Our Opinion: New K-12 money means little without PERS reforms
The historic $2 billion tax increase approved by the Legislature this month is supposed to produce a flood of money for K-12 education.
But that amount will look more like a trickle unless lawmakers also take meaningful steps to rein in costs for Oregon's Public Employees Retirement System.
Superintendents for local school districts already are cautioning that $2 billion per biennium — while helpful — will not produce a transformation in the K-12 system. Reynolds School District Superintendent Danna Diaz told a Portland Business Alliance gathering recently that the new funding establishes "a floor," not a ceiling. At the same forum, Beaverton Superintendent Don Grotting noted that "almost a third of every dollar coming in right now is going to support the PERS program."
And Portland Public Schools Superintendent Guadalupe Guerrero pointed out that Oregon is still far away from fully funding the Quality Education Model, which is supposed to be a guide for determining how much the Legislature should allocate to schools.
Meanwhile, Oregon's businesses — and by extension, its residents — are being asked to pay $1 billion per year more in taxes, thanks to the passage of House Bill 3427. People will, and should, expect results from that type of investment.
And that's exactly why the Legislature cannot adjourn without doing one additional favor for schools: passing legislation to curb PERS costs so that the new money coming into K-12 education can be utilized to improve learning, and not just to backfill rising retirement expenses.
The most immediate action needed is passage of Senate Bill 1049, which would be a solid first step in addressing PERS. The bill is supported by Democratic leaders — despite the fact they will take heat from their union backers.
Senate Bill 1049 would require public employees in Oregon, for the first time, to contribute to their retirement plans. These contributions would be higher for Tier 1 and Tier 2 employees, who have more generous retirement benefits. But even at that, they would be paying a relatively modest 2.5% of their salaries toward PERS. Tier 3 employees would pay 0.75%.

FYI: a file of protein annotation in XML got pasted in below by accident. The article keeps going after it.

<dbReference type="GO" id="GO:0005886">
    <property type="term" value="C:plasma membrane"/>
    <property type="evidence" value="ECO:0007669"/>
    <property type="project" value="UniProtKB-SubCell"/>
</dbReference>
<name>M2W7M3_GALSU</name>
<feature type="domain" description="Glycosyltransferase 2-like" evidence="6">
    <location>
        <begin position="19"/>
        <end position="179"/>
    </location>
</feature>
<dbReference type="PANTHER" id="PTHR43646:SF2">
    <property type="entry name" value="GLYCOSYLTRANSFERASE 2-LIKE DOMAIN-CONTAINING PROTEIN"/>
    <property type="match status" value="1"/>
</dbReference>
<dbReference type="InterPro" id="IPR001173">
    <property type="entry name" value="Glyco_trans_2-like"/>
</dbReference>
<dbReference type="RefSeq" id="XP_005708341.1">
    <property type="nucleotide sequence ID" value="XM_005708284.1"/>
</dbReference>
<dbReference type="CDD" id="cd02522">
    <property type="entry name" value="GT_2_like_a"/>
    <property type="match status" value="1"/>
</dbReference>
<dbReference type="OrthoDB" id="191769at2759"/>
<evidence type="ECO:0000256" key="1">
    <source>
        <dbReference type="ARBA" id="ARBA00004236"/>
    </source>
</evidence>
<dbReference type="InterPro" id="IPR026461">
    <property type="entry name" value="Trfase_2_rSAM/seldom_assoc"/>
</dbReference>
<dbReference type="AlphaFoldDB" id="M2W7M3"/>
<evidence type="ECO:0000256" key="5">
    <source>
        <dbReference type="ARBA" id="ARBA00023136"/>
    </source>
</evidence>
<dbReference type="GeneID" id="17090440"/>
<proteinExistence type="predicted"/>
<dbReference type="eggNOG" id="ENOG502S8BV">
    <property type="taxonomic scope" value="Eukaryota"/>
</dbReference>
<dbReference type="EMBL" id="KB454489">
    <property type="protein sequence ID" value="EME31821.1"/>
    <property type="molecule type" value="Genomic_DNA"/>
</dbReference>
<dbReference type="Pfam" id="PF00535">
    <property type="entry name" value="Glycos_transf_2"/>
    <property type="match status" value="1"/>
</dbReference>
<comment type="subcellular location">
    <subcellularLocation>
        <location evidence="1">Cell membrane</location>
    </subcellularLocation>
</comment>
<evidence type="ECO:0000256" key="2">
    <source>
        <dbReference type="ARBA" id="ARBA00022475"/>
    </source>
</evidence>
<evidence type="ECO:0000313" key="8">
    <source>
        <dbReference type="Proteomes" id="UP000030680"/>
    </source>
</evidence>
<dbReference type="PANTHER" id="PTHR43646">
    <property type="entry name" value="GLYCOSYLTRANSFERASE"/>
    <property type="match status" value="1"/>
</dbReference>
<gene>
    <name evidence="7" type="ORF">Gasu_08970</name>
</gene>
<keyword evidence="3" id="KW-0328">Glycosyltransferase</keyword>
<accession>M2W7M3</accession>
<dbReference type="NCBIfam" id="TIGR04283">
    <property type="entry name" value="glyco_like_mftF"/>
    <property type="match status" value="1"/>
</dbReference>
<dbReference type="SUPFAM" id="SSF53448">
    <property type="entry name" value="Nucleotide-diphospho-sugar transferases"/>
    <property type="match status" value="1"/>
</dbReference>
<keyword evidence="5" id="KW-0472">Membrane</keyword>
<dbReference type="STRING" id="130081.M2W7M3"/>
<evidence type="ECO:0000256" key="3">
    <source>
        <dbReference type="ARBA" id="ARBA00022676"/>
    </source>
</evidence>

These employee contributions would be directed toward the $27 billion unfunded liability for PERS. The bill also would extend the payoff period for the unfunded liability by another eight years. This would save money in the short term, but cost taxpayers more in the long run. Nonetheless, it's a compromise worth making in order to gain the other cost-saving benefits of SB 1049.
Reforming PERS is not an attack on public employees or the agencies they serve. State-funded programs actually will benefit from the dollars that don't have to go toward PERS.
Consider this one statistic, from former union leader Tim Nesbitt, who was chief of staff for former Democratic Gov. Ted Kulongoski: If Senate Bill 1049 passes in its current form, the money saved per biennium will be the equivalent of 1,850 teaching positions.
Legislators pushed hard to get more money for schools via a tax increase that may yet be referred to the ballot. If they want to make the argument that they did it for the students, they also need to approve Senate Bill 1049 and ensure the additional money really makes it into the classroom.